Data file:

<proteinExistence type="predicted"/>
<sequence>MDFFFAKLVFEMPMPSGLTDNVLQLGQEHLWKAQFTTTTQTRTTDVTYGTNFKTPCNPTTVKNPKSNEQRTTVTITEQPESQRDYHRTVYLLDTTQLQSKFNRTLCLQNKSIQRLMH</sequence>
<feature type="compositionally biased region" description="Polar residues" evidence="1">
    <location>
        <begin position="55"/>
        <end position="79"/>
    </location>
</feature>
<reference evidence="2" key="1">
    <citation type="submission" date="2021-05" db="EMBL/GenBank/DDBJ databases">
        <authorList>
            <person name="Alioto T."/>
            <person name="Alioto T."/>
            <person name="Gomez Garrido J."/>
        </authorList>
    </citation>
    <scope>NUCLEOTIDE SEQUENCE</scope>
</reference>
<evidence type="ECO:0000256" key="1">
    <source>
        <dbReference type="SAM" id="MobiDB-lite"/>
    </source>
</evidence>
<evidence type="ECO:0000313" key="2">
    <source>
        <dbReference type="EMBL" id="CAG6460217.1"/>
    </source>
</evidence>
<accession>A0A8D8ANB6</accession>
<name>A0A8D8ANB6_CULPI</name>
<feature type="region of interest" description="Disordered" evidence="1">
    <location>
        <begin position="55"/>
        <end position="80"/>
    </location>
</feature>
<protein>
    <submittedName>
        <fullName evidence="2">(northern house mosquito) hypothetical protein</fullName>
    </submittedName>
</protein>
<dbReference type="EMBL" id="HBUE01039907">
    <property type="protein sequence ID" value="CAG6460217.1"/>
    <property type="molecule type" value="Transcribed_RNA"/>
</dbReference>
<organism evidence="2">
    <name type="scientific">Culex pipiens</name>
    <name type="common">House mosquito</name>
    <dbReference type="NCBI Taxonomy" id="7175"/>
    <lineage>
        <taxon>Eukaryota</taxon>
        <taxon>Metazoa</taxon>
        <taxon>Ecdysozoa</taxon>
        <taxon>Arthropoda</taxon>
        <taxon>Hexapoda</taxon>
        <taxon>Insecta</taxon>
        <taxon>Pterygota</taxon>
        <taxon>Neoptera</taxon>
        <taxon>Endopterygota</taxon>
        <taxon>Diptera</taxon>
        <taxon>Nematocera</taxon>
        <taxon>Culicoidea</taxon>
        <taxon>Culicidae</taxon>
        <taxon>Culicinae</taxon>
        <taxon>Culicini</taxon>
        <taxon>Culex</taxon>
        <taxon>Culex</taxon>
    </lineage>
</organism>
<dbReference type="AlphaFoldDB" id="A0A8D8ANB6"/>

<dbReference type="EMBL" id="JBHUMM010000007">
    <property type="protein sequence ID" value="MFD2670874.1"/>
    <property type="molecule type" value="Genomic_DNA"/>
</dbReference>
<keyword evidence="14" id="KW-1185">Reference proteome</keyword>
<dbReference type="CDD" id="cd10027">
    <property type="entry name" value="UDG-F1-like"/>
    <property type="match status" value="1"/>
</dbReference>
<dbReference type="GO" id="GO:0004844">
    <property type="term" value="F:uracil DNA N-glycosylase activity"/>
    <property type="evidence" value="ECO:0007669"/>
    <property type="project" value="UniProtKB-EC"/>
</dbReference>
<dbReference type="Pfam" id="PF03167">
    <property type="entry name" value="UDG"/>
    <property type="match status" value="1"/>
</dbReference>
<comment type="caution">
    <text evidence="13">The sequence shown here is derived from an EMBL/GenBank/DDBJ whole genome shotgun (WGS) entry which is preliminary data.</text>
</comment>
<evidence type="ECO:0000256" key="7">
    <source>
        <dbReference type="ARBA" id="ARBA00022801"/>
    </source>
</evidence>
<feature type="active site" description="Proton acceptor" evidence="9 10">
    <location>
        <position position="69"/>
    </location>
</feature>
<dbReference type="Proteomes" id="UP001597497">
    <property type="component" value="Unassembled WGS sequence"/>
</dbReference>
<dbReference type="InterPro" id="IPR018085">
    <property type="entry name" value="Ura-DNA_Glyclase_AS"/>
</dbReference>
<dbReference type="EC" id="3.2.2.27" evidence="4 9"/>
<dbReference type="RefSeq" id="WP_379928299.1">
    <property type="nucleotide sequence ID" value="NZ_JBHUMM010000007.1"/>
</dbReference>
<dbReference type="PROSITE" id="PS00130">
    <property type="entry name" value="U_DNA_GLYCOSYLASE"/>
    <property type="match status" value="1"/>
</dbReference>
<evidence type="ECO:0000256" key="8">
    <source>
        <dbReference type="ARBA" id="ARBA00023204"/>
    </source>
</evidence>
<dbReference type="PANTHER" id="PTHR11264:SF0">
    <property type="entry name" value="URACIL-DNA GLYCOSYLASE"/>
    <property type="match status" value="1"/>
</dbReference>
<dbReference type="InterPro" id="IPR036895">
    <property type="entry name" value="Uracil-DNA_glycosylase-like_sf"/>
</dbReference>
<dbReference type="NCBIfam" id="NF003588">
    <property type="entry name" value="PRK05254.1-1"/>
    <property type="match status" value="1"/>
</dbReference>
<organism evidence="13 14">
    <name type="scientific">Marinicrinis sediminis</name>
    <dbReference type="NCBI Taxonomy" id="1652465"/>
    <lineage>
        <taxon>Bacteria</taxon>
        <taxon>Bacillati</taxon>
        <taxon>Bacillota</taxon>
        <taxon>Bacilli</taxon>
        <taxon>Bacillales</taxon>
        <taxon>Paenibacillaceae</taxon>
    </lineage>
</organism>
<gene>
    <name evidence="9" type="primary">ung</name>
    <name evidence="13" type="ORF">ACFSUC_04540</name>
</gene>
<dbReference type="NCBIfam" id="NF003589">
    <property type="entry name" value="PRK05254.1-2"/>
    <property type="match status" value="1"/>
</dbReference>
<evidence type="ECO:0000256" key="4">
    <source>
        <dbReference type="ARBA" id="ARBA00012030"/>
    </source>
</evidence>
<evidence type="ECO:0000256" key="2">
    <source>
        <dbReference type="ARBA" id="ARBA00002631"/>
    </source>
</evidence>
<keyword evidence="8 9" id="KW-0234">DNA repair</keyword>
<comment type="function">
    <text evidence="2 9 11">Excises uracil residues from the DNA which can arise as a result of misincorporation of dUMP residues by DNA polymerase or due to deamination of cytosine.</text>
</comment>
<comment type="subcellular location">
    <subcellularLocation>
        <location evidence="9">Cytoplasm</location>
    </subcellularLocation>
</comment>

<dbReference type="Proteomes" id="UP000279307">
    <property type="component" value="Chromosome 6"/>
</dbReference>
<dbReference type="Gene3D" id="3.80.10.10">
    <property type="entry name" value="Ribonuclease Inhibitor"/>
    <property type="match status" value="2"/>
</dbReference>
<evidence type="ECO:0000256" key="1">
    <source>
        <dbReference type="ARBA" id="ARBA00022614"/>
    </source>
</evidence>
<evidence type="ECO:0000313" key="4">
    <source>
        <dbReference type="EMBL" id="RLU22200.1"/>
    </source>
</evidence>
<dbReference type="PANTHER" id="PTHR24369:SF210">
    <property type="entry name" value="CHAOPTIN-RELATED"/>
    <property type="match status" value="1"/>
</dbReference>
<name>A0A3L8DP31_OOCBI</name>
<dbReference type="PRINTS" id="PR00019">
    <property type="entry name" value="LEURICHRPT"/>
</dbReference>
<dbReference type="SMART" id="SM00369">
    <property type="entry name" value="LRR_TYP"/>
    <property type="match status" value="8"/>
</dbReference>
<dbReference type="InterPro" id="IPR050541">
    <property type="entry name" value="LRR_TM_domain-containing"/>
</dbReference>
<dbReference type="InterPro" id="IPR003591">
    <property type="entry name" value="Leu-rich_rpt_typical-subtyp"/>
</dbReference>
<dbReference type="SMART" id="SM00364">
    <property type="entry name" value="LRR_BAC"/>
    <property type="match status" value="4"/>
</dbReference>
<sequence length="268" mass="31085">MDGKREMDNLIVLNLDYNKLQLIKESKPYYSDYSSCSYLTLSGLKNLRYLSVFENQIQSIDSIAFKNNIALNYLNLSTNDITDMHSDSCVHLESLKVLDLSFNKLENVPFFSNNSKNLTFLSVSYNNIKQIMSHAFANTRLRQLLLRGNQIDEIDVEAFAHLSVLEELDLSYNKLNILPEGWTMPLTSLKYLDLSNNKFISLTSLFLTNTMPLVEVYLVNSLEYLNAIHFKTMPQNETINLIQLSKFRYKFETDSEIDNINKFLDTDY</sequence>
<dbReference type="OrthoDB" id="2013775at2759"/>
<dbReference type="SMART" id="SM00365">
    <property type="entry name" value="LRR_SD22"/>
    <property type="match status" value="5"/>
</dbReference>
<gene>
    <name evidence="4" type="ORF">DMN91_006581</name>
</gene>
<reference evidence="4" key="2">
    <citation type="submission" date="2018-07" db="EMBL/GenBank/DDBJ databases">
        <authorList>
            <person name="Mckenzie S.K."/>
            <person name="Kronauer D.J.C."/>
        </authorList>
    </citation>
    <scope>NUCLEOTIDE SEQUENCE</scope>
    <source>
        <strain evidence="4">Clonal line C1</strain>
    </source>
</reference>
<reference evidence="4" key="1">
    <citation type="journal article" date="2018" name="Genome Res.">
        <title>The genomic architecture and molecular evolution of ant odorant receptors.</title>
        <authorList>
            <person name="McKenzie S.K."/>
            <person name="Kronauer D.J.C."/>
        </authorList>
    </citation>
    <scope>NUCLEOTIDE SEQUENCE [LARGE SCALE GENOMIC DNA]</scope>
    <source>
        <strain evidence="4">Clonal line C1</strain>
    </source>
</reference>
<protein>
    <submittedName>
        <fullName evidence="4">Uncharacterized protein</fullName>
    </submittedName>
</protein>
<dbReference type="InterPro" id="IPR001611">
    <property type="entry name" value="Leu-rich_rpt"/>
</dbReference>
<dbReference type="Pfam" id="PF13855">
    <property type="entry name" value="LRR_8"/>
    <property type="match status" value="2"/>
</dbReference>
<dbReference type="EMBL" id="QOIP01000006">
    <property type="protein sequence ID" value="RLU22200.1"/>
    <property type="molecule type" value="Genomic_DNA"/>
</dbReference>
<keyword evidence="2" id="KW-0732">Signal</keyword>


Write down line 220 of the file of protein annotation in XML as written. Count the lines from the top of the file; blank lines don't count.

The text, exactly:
    <citation type="submission" date="2018-07" db="EMBL/GenBank/DDBJ databases">